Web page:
October 14, 2023

Today I have war on my mind. A week ago, a surprise attack on Jewish communities in the Gaza Strip ignited a war in the middle east on a scale I haven’t know in my lifetime. We are 18 months into a war in Ukraine that began with an invasion and ground troops such as hasn’t been seen in Europe since the second world war. The prophet Joel writes with war on his mind. We know next to nothing about... Read more

September 9, 2023

The doctrine of the Trinity solidified as a doctrine, which is to say as a particular teaching of the church, over a long period of time. The heavy lifting took place across the first five centuries of the faith. Does that mean the Trinity is not in the Bible? Is it part of the New Testament? Did Saint Paul believe in the Trinity? How did we get to “The  Great Three in One?” To answer the question about St. Paul,... Read more

August 26, 2023

From time to time I post brief descriptions of the books I’ve been reading. I’m constantly scanning the shelves of people I know to see what has drawn their attention, and I assume everyone is like me. Here is a sampling of my reading over the past summer. Well, let’s say spring and summer. The genres are all mixed up, since that’s just how I read. Origen, On First Principles I read this straight through in Fr. John Behr’s new... Read more

August 5, 2023

In my work as a theologian, I study the language and traditions of Christian holiness. That does not mean I think I am holy. There is far too much evidence to the contrary. Instead, it means that one of the questions that drives my work is, “how can people be holy?” This question is never far from my mind when I study the Bible, ancient and contemporary theological writings, mystics, or philosophers. I hope to one day write a thickish... Read more

July 22, 2023

At the center of Christian faith stands a great irony. The unwillingness of one man to save himself from a cross opens the path to salvation for all. How does this transference occur? Catherine of Siena (d. 1380) suggests that it all turns on desire. Theories of the Cross I have written about the mystery of the cross before. Contemplations of its saving power begin in the earliest writings of the New Testament. Think of Paul, aligning the cross with... Read more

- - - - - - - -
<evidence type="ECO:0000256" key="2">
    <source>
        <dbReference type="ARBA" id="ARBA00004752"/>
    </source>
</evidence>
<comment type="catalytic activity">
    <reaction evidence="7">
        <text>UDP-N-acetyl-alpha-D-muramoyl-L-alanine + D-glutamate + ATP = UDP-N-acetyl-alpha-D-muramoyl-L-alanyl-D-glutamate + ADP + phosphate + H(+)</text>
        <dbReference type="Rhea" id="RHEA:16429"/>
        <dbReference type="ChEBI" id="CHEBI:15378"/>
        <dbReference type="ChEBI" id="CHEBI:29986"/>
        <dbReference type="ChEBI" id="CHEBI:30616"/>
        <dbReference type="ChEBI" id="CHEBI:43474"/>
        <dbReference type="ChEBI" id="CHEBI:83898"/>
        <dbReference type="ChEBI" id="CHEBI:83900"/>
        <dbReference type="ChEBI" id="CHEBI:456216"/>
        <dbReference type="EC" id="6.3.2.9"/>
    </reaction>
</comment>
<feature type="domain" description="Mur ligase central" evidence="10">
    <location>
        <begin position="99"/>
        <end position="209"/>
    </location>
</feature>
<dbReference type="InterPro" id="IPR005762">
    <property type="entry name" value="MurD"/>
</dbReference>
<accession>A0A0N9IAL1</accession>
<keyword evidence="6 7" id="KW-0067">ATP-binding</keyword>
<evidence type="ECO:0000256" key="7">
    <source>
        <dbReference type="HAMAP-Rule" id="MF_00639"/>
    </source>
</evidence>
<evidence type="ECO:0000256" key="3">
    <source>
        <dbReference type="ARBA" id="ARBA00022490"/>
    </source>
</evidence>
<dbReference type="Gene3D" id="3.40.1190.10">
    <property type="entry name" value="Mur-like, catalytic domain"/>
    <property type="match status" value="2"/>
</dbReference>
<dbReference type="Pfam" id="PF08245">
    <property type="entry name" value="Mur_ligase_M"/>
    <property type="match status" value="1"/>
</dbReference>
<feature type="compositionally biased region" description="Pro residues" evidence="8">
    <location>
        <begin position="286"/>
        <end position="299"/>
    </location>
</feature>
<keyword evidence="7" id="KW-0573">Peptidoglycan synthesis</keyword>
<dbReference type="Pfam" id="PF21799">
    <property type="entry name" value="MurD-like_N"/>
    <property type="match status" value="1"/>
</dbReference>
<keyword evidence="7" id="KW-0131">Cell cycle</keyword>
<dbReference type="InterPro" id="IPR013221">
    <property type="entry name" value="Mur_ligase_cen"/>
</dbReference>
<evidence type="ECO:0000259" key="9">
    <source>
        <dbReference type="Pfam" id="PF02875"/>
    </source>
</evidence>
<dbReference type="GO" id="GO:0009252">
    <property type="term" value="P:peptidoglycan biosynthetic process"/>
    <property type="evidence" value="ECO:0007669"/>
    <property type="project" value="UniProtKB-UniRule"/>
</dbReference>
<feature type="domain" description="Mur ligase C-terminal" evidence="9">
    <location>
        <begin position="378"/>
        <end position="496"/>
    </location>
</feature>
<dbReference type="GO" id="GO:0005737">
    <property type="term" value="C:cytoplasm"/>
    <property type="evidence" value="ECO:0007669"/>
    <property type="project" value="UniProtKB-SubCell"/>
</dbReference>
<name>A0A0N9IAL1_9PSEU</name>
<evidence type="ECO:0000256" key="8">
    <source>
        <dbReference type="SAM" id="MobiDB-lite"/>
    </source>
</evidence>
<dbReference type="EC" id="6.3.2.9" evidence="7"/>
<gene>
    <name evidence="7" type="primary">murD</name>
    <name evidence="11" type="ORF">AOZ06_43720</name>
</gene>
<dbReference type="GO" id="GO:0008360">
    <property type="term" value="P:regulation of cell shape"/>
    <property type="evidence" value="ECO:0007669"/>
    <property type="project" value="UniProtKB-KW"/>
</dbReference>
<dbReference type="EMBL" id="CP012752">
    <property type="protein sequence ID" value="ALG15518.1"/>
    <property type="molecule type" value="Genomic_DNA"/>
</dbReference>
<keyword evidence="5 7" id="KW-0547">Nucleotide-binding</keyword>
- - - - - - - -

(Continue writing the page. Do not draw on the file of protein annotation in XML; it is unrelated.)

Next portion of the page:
July 8, 2023

Pickstock’s Explosive World “Truth,” Catherine Pickstock says, “is both a horizontal dance in time and a vertical dance in the skies.”  This is one of the many lines of her recent book that generates a world of rich ideas. Pickstock’s dense and generative theological philosophy has been my companion since graduate school.  When she flew over from Cambridge to visit my University of Virginia, I had already read her first book.  I was captivated that week by her lectures on... Read more

June 24, 2023

It’s Saturday: let’s talk about the Trinity. (Not for the first time in this column. Nor for the second.) Actually let’s zoom in through an adjacent question: why do Christians baptize in the name of the Father, Son and Holy Spirit? The easy answer to that one is “Jesus told us to.” But “Jesus said” or “the Bible says” is how theologians begin their contemplations, not how they end them. So: what is the meaning of the formula Jesus gives... Read more

February 15, 2023

The Genesis flood: one of the archetypal stories of the Jewish and Christian scriptures. A text that’s been used to trace the beginnings of races, to combat scientific theories of evolution, and to demonstrate mysterious connections between distant religions and peoples of the ancient world. The flood. We’re only 5 short chapters into the book of beginnings, and suddenly it all has to come to an end. God’s grief opens the gates of earth and the windows of heaven, and... Read more

January 5, 2023

The Prophetic Books are Faith-Forming Reading the prophets of Israel is tiresome work. I’m 31 chapters into Jeremiah, and I feel a bit like I did a few years ago at mile seven of a half marathon. The prophet has us listening in on metaphors that don’t quite land. I will dash the people of Judah against each other like . . . jars of wine? We hear of symbolic action that seems over the top. Wear a loin cloth,... Read more

December 28, 2022

Now and then I post annotated bibliographies of the reading I’ve doing lately. Here are the books I’ve spent most of my time with in the last few months. Fiction Children of the Arbat, by Anatoli Rybakov I can’t remember where I first heard of this book, but its publication was a major event of the Gorbachev era during the Soviet Union’s twilight. Partly autobiographical, it follows a compelling cast of young adults from Moscow (Arbat Street) as they choose—or... Read more

Browse Our Archives